“I daresay you haven’t had much practice,” said the Queen. “When I was younger, I always did it for half an hour a day. Why, sometimes I’ve believed as many as six impossible things before breakfast.”
from Alice’s Adventures in Wonderland
I was in a funk this morning, so I started looking for Six Impossible Things to Believe Before Breakfast. It wasn’t difficult. It only took me about a half an hour:
- Sunday night, I woke up and glanced at the clock. It was 2:22. I remember laughing and rolling over to go back to sleep. Monday night, I woke up and looked at the clock. It was 3:33! I thought, “Oh, mysteries of life” and fell back to sleep. I woke up again and immediately looked at the clock. It was 4:40 and all I could think was, “Dangit! Four more minutes and I would have nailed it!”
2. As we backed out of the driveway and turned up the hill, I stopped the car and said, “Carlos, look! Two deer!” Two small does stopped at the corner of Miss Sarah’s yard to look at us with their ears perked up. We didn’t appear too threatening–just another clunky metal purring thing with heavy round feet. They tiptoed across the road and into Mrs. Hodgson’s azaleas. Carlos whispered, “deer!”
3. When I got back home after dropping him off at school, I stepped out on the deck. There’s a sourwood tree out there that I tried to cut down many years ago. My saw was too small and my arms too weak, so I gave up on it. Now, the sourwood tree grows up and over the deck, giving us shade from the heat, a perch for chickadees, and brilliant red leaves in the fall. As I admired the leaves, I remembered–leaves don’t “turn” colors in the fall. The colors that we see now have always been there, but the green chlorophyll that the plants need to make fuel overpowers the color during the spring and summer. When the year turns to the months of rest, the chlorophyll dies away and we can see the colors that have been there all along.
4. Then my eye fell down to a row of shells that we found on our vacation this year. Oysters, whelks, conchs. As they bleach in the sun, all those plain grayish shells start to show their colors too. Pink and brown, orange and cream. From the bottom of the sea to right here on my deck. Then I remembered that half of my state used to be at the bottom of the ocean a long time ago. And the water in that river that runs through the backyard is the same water, recycled from the ancient ocean, the Mississippi, the Ganges, the Jordan, the Nile. Nothing is so far away after all.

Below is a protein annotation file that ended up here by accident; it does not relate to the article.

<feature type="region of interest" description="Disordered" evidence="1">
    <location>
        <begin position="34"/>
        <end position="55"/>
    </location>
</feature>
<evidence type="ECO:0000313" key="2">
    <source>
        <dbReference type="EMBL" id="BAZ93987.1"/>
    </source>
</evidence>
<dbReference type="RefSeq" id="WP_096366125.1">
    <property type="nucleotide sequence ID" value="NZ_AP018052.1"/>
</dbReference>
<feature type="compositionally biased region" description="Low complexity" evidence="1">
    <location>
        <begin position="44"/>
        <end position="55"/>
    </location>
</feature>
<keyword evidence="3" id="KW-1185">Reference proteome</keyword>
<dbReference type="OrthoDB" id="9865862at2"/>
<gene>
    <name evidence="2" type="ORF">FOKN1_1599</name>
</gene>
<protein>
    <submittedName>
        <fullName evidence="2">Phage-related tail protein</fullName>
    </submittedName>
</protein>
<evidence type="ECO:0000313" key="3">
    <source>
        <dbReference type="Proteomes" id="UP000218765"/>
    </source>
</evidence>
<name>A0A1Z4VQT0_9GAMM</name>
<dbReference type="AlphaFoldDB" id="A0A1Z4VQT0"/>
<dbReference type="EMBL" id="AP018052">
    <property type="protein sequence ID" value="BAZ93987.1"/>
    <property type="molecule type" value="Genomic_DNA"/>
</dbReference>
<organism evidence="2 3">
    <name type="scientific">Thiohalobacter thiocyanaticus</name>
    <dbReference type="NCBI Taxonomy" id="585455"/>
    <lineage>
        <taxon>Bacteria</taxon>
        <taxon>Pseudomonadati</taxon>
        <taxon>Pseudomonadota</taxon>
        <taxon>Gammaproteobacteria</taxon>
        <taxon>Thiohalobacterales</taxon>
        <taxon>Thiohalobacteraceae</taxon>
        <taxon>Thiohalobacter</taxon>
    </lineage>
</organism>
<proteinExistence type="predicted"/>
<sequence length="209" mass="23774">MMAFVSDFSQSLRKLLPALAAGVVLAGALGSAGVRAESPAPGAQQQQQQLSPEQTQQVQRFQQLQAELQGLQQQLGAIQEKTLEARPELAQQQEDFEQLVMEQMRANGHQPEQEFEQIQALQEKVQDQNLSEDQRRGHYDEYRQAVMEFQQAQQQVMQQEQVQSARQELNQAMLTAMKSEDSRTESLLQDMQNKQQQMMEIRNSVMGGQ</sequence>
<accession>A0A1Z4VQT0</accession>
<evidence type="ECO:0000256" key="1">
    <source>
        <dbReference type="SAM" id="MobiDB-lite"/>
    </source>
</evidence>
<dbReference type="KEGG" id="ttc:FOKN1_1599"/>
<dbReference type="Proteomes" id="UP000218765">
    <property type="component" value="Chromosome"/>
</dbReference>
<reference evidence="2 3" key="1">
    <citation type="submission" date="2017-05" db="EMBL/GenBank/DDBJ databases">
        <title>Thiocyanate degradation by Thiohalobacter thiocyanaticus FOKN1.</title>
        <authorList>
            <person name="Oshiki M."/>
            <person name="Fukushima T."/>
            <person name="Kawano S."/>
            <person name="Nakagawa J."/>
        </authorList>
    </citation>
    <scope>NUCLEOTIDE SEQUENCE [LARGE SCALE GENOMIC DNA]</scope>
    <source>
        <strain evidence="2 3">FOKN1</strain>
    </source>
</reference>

5. I went back inside to load the dishwasher. And who do I spy outside the kitchen window? It’s another writing spider. This one is much smaller and browner–the male of the species. If all the pretty yellow girls are “Charlotte,” I decide he will be named “Charlemagne.” Welcome, spinner, to our space. When I stepped back outside to get a better look at him, the dewdrops made his web sparkle in the gray morning haze.
6. Time to make breakfast. I stirred together some oatmeal and milk, then added a dash of salt. I diced up a Honeycrisp apple to throw in before cooking it. I put a sliver of that apple in mouth and the flavor was so perfectly what I wanted at that moment, that my first thought was, “I don’t care if they cost $5 a pound. I’m going to buy these every week until they’re gone. This is why I went to graduate school–to afford these apples.”
Six impossible things before breakfast. Impossibly sweet, impossibly strange, impossibly magical.
I sat down on the couch and booted up my notebook computer while my oatmeal cooled. In a house built of bricks in 1961, on a hill that was carved by that river over a few million years, under an impossibly blue October sky from which leaves of red and orange fall with a whisper, I tapped my finger to a glass screen and connected myself to every other part of the world. I saw Catie standing in a field of orange marigolds in Bhutan, the cinnamon rolls that Beth’s daughter had made in France, and Lucy’s brand new baby down in Dublin.
It’s ALL impossible yet so precious and close. And here we are, right in the middle of it.